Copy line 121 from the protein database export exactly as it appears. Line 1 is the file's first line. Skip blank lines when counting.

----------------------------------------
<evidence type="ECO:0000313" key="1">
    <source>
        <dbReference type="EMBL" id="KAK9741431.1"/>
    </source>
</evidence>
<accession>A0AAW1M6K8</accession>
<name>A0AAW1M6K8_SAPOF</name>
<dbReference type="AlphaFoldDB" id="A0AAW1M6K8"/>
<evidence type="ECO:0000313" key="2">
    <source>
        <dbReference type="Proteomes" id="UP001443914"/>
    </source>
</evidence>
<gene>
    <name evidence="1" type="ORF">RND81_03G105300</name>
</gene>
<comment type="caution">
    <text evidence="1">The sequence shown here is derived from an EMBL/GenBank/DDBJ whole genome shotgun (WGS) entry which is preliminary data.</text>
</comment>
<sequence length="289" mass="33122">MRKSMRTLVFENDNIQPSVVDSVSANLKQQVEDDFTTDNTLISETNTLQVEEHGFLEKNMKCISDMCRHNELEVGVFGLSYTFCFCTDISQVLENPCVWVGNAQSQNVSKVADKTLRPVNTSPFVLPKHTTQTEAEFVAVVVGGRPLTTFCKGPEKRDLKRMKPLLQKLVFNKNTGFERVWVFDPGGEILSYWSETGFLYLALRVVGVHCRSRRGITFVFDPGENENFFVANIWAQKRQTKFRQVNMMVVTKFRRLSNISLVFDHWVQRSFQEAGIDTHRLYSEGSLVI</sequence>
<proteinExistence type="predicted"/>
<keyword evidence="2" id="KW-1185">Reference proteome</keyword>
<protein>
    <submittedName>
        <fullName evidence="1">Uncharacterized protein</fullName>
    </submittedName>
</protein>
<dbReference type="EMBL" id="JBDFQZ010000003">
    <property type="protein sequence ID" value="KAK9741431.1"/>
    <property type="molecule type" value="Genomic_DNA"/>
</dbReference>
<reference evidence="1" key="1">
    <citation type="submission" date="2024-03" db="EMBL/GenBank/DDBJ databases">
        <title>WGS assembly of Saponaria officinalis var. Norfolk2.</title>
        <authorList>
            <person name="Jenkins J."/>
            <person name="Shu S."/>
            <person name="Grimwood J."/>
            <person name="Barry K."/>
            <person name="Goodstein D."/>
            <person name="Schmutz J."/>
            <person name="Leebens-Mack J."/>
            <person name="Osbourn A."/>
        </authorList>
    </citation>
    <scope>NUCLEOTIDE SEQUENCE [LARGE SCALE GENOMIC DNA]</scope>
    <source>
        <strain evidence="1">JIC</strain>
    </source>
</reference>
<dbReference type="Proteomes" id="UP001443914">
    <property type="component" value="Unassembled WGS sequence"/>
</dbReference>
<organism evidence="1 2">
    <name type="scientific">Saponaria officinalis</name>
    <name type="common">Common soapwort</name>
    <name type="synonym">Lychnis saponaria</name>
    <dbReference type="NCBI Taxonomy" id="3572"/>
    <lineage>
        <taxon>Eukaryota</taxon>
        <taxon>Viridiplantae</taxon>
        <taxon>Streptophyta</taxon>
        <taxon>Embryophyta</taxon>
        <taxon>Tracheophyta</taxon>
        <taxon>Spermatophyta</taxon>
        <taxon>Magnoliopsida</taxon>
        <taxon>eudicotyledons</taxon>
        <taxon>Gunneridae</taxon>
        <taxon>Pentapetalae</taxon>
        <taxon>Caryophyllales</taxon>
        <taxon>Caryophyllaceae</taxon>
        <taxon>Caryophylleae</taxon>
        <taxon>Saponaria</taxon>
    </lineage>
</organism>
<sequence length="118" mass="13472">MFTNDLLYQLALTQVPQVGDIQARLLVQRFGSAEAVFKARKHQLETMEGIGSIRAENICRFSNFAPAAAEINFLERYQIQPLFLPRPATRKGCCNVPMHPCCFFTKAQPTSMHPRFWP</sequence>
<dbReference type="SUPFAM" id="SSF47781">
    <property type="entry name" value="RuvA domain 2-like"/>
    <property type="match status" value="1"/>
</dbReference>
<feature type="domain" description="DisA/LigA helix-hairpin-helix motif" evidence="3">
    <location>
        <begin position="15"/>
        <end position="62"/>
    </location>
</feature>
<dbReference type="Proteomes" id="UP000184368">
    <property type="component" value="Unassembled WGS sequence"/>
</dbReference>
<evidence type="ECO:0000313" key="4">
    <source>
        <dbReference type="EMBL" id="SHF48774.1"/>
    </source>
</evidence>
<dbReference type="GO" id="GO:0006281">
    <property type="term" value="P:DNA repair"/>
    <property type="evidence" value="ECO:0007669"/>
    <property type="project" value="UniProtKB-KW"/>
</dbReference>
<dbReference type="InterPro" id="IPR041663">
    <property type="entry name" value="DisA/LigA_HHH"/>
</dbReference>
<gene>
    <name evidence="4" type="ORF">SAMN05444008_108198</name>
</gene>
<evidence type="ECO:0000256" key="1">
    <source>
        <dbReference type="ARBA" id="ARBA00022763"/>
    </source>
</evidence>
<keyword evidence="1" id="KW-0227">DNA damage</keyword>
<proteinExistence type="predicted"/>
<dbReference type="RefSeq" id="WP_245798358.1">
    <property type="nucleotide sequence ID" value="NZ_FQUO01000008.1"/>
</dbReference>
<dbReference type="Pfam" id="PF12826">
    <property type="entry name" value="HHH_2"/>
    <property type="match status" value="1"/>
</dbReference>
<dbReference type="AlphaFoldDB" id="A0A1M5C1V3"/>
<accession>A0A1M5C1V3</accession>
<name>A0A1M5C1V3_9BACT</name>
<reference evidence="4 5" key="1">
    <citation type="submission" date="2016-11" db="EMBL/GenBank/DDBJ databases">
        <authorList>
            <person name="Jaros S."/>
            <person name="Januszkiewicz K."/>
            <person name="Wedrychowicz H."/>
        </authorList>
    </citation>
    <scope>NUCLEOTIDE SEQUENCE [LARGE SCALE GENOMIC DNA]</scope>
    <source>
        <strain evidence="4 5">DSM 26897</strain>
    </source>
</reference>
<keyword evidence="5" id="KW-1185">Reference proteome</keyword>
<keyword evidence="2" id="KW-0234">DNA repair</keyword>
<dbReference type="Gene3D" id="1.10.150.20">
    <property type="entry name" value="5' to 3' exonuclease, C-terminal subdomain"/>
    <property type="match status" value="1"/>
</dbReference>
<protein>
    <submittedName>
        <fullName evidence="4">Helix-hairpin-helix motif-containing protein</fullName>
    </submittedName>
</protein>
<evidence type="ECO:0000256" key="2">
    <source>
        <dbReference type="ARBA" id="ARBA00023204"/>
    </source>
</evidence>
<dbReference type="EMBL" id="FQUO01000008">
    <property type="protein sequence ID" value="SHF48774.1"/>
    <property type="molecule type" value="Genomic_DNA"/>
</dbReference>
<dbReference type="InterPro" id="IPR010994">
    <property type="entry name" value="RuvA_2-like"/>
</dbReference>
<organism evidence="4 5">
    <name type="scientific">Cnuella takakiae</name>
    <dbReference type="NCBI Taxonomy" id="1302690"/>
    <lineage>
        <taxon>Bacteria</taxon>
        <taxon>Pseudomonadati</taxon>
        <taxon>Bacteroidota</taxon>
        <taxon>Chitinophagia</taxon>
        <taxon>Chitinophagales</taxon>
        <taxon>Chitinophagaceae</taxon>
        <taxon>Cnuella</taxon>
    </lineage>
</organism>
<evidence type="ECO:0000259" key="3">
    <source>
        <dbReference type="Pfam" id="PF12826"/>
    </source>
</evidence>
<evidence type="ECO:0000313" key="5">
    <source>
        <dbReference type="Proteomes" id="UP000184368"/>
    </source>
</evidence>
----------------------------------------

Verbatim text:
<accession>A0A1M5C1V3</accession>